RIGA, Latvia — Latvians voted in a parliamentary election Saturday in which a party catering to the Baltic nation's large ethnic Russian minority is expected to win the most support but have trouble forming a coalition government.
Voters in Latvia, which is a member of the European Union and NATO, chose from more than 1,400 candidates and 16 parties to fill the country's 100-seat parliament, or Saeima.
Polls closed at 8 p.m. (1700 GMT, 1 p.m. EDT) but voting was continuing at selected sites in North America for several more hours. Preliminary results will be announced Sunday.
The left-leaning Harmony party, which is favored by ethnic Russians, is expected to secure most votes. It's the country's largest party with 24 seats, but it has been shunned by other Latvian parties over suspicions of being too cozy with Moscow, despite its pro-EU stance.
The Russian minority accounts for about 25 percent of Latvia's nearly 2 million people, a legacy of nearly 50 years of Soviet occupation that ended in 1991.
Prime Minister Maris Kucinskis, head of the centrist Union of Greens and Farmers party, has led a three-party governing coalition since 2016 with the conservative National Alliance and the liberal Unity parties.
Observers say it's unlikely that Harmony, led by Nils Usakovs, who has been mayor of Riga, the capital, since 2009, would team up with Kucinskis' party in a coalition because of substantial policy differences.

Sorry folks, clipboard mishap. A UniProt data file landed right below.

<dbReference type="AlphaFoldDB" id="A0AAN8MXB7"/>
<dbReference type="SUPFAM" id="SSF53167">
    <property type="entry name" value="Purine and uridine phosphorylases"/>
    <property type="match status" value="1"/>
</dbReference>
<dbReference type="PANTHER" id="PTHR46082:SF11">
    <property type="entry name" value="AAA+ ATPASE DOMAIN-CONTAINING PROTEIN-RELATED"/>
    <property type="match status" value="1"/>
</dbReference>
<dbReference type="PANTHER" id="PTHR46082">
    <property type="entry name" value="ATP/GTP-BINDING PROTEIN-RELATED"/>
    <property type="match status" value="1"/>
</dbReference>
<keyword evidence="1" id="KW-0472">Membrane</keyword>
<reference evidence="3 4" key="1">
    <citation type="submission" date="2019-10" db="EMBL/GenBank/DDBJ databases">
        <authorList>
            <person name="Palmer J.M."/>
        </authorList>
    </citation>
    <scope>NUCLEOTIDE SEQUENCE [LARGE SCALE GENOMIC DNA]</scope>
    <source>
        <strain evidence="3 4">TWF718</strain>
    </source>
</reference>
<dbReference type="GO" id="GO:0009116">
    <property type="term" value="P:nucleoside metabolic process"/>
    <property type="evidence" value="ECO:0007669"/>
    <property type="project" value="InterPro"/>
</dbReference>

After casting his vote in Riga, Usakovs predicted the election would bring a political breakthrough for his party.
"After these elections, there will be changes, and people will be proud that there are no more nationalists in charge," Usakovs was quoted as saying by the Baltic News Service.
Other parties contesting Saturday's election included the liberal For Development/For! party; the populist KPV party led by Artuss Kaimins, an actor-turned-lawmaker; and the New Conservative Party, which has a strong anti-corruption platform.
Some Latvians were optimistic about the vote, including Evalds, 75. He would not give his last name — not an unusual demand from someone who spent years under Soviet occupation.
"We're expecting changes. We need patience with the 16 (competing parties)," Evalds told The Associated Press in Riga. "The parliament of Latvia and our country will be a good example for Europe, a smart nation, and a civil society."
"There will be no changes in the parliament, because every year the main force is the coalition, and the parliament consists of the same people every single year," Igors, a 37-year-old railroad worker, told the AP. He also did not want to give his last name.
Russian President Vladimir Putin has taken a strong interest in defending the rights of ethnic Russians in the Baltics. Relations between Russia and Latvia have been frayed by Russia's annexation of the Crimea Peninsula in 2014 from Ukraine and its support for separatists in eastern Ukraine.
According to the Baltic News Service, Latvian security police were investigating 70 suspected cases of voting fraud. But police said earlier they have found no systematic attempts by foreign nations to influence Saturday's election.
For Alexandra, a 56-year-old retiree who also would not give her last name, picking a party was easy.
"I will vote for Harmony because I'm Russian. But I have lived in Riga my whole life and so have five generations of my ancestors," she told the AP.